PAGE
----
|Listened and re-designed beach management plan acknowledging community values and historic access. Enabling historic OSV access when possible to do so without driving below the daily high tide line, on habitat or on the wrack line.
|Keep dogs on the beach year-round
|Dogs on leash at Leland Beach year-round. Dogs on leash from October 1-March 31 on all other beaches.
What’s next for the Beach Management Plan?
We submitted the Beach Management Plan to the Edgartown Conservation Commission as part of two Notices of Intent on August 31, 2023. The Notice of Intent is the application to secure an Order of Conditions that enables OSV access to beaches and beach management plans are a required part of this process. We are seeking an Order of Conditions for all historic trails including north of the Jetties to the Gut. We anticipate public hearings to begin in the fall as part of the Notice of Intent process. The Plan would go into effect as soon as it is approved, and an Order of Conditions is issued.
How can the general public participate?
We encourage the public to attend public hearings hosted by the Edgartown Conservation Commission to voice their opinions on the Beach Management Plan. The Conservation Commission hosts public hearings on Wednesdays starting at 4 PM. You can find the schedule and agenda here: Conservation Commission | Town of Edgartown, MA (edgartown-ma.us)
What was the process for building this plan?
This new plan was developed in partnership with the Martha’s Vineyard Beach Management Plan Working Group, who worked collaboratively since last fall to highlight specific needs and challenges across stakeholder groups and to provide recommendations on a plan that provides practical access, protects endangered wildlife and its habitat, and builds resiliency to climate impacts. Our goal has been to ensure that the natural beauty of these beaches can be experienced by everyone today as well as for future generations.
The MV Beach Management Plan Working Group includes representatives of the Martha’s Vineyard Beach Access Group, Chappaquiddick residents, the Cape Poge District of Critical Planning Concern Advisory Committee, a Chappaquiddick Wampanoag Tribal Member, Chappaquiddick Island Association, the Division of Marine Fisheries (owner of Leland Beach), BiodiversityWorks (local conservation organization), Dukes County and other committed stakeholders.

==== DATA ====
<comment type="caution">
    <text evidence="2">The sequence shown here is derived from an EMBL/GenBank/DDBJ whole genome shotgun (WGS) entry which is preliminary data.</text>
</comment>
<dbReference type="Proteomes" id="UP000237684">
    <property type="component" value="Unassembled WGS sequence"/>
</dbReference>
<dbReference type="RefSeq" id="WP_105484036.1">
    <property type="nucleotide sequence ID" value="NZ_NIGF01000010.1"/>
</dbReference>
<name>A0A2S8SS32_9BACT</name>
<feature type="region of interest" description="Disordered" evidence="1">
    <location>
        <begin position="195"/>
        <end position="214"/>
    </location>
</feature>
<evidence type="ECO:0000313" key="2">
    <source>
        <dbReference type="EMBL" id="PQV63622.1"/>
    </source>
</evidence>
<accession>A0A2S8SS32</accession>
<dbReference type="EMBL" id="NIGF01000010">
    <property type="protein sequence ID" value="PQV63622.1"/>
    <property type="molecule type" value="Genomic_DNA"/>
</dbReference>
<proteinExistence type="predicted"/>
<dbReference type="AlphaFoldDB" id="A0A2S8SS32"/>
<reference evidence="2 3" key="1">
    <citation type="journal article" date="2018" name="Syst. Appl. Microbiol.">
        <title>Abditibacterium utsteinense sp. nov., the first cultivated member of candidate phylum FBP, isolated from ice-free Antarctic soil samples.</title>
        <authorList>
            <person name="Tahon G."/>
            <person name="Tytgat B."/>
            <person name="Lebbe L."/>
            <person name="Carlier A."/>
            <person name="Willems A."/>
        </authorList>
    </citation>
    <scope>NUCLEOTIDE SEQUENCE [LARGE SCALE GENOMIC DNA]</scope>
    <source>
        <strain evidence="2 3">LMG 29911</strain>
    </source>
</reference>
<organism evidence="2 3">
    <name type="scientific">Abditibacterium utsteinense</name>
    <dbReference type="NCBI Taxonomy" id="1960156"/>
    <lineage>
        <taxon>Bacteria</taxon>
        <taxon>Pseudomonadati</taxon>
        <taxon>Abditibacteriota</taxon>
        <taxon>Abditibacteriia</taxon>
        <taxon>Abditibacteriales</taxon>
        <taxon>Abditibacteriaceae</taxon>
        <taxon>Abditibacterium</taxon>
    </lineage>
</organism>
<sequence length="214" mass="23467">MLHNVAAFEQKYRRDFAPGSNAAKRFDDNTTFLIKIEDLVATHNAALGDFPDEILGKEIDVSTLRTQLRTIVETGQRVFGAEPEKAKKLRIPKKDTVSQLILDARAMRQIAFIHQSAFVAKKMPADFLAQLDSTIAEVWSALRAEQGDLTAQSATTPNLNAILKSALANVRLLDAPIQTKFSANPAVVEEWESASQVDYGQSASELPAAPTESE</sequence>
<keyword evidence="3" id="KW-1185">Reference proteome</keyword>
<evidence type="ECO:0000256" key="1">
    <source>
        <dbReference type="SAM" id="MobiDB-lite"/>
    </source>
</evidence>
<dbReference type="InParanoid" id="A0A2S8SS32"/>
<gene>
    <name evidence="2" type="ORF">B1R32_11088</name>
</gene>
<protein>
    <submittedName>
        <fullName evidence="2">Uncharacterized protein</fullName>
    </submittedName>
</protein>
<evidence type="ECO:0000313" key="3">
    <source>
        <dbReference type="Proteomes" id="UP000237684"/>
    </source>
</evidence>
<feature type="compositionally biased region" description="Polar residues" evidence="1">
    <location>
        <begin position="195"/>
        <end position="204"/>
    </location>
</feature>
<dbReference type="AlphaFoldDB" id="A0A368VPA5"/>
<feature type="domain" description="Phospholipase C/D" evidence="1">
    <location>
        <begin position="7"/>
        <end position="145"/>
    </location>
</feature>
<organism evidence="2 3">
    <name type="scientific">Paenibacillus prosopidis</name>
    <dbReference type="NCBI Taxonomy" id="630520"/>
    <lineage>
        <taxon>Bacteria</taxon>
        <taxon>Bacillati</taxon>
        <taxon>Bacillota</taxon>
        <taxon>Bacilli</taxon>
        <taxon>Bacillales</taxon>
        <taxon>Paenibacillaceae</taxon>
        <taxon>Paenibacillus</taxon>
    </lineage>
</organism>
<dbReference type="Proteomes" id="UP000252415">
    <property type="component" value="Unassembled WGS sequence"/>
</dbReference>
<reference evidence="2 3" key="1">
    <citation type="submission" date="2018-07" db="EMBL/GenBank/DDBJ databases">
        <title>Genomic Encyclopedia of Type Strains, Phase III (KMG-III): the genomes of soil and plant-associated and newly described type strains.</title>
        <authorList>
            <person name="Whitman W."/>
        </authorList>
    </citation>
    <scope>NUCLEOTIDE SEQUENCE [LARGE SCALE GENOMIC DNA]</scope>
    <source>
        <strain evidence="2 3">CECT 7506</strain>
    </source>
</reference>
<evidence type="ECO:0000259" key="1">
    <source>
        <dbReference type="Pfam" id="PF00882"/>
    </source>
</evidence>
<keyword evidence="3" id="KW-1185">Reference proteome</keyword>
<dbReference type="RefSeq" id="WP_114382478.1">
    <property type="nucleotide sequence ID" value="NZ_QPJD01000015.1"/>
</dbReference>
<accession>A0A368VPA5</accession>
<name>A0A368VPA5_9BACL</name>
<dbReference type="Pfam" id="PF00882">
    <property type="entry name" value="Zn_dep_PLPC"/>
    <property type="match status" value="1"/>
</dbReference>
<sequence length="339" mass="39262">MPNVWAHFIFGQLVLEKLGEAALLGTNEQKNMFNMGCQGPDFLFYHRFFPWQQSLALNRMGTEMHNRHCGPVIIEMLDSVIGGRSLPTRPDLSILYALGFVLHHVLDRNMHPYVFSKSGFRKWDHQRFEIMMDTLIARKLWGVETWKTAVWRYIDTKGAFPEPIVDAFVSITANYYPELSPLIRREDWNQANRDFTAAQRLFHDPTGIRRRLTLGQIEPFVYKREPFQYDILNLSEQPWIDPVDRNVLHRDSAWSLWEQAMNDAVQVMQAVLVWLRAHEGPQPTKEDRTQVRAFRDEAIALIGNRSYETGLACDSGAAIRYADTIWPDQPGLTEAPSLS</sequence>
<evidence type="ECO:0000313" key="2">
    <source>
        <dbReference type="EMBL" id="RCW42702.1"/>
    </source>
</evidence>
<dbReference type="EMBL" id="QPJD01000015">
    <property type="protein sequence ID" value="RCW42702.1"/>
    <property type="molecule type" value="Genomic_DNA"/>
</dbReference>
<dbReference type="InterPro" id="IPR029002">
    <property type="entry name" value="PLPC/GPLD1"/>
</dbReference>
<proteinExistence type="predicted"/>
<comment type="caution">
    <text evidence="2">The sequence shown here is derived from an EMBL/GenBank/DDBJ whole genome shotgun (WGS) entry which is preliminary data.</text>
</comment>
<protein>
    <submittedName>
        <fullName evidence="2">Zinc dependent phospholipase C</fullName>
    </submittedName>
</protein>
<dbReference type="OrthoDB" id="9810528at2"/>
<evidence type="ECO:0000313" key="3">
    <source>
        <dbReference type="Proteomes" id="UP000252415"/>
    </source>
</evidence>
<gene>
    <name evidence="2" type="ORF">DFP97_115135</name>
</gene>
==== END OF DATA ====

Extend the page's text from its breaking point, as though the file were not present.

What does adaptive management mean in the beach management plan?
This means that we will respond to the constantly changing conditions of the beach to determine OSV access and restrictions. We are committed to historic access that the community values and will ensure OSV access when conditions allow. For example, OSV restrictions may occur during astronomical high tides, storm events, high storm surge, excessive precipitation, and/or average daily high tide lines are at the dune/vegetation edge. We recognize there are areas where there might be more frequent restrictions on OSVs. When favorable conditions arise, we will lift OSV restrictions. We began piloting these adaptive management measures in Summer 2023 and look to communicate restrictions via text messages and social media updates. We will also investigate the feasibility of creating a live trail map on our website.
Why are non-listed shorebird species like oystercatchers protected in this plan?
The Trustees, as a conservation organization, values the protection of the delicate beach ecosystem, including shorebirds. Many species of wildlife are at-risk, yet not listed on state or federal Endangered Species Lists. The American Oystercatcher is one of these; it has been classified as an “at-risk” species on the state Wildlife Action Plan and a “species of high concern” in the US Shorebird Conservation Plan. As such, The Trustees choose to protect these nesting birds. On Leland Beach, we are using creative alternatives to protect non-listed shorebirds while providing greater OSV access. This has included speed restrictions, additional fencing, and additional ranger patrols by the shorebirds. See information regarding our pilot in summer 2023 here.
Why aren’t dogs on leash permitted year-round universally in this plan?
It is a common practice among beaches in Massachusetts to restrict dogs on the beach during shorebird nesting season. Dogs can cause nesting and feeding disruptions and mortality of adults and chicks, even when on leash. We’ve heard from this community that bringing your dogs to the beach is a valued tradition, so we are committed to allowing dogs on leash at Leland Beach year-round because the conditions allow for more active management of the policy. At all other beaches, dogs will be allowed on leash from October 1-March 31.
Why can my dog be at Leland but not other beaches during nesting season?
Leland beach allows for more active management of an on-leash policy and the Department of Marine Fisheries is supportive of continuing to allow dogs on this beach that they own. We will, therefore, continue to allow dogs on leash year-round at Leland Beach.
On all other beaches (Wasque Beach and Cape Poge Wildlife Refuge), dogs will be welcome on-leash from October 1-March 31.
How was the combined capacity limit for Cape Poge and Leland beach set at 300 vehicles?
Calculations of the physical capacity for vehicles provided in the 1994 Guidelines indicated the beaches could hold over 700 vehicles, not including the bayside or the Gut. We determined 300 as a capacity limit based on the traffic data, typical visitation, and our physical assessment of the available space.
While working to determine a capacity limit that would allow for public access, and align with our mission of protecting the delicate beach ecosystem, we looked at historical use of OSV and procedures outlined in The 1994 Guidelines for Barrier Beach Management in Massachusetts. In reviewing traffic data over the Dike bridge from 2020-2022, including periods of high use like during the COVID-19 pandemic, we had 317 vehicles over the Dike bridge on our busiest day: June 30, 2020.
Visitation to Leland and Cape Poge (combined) during this period averaged between 150 and 292 vehicles per day during the busiest months of July and August.
Session 1 | October 17, 2022 | 5:30 PM – 8:30 PM ET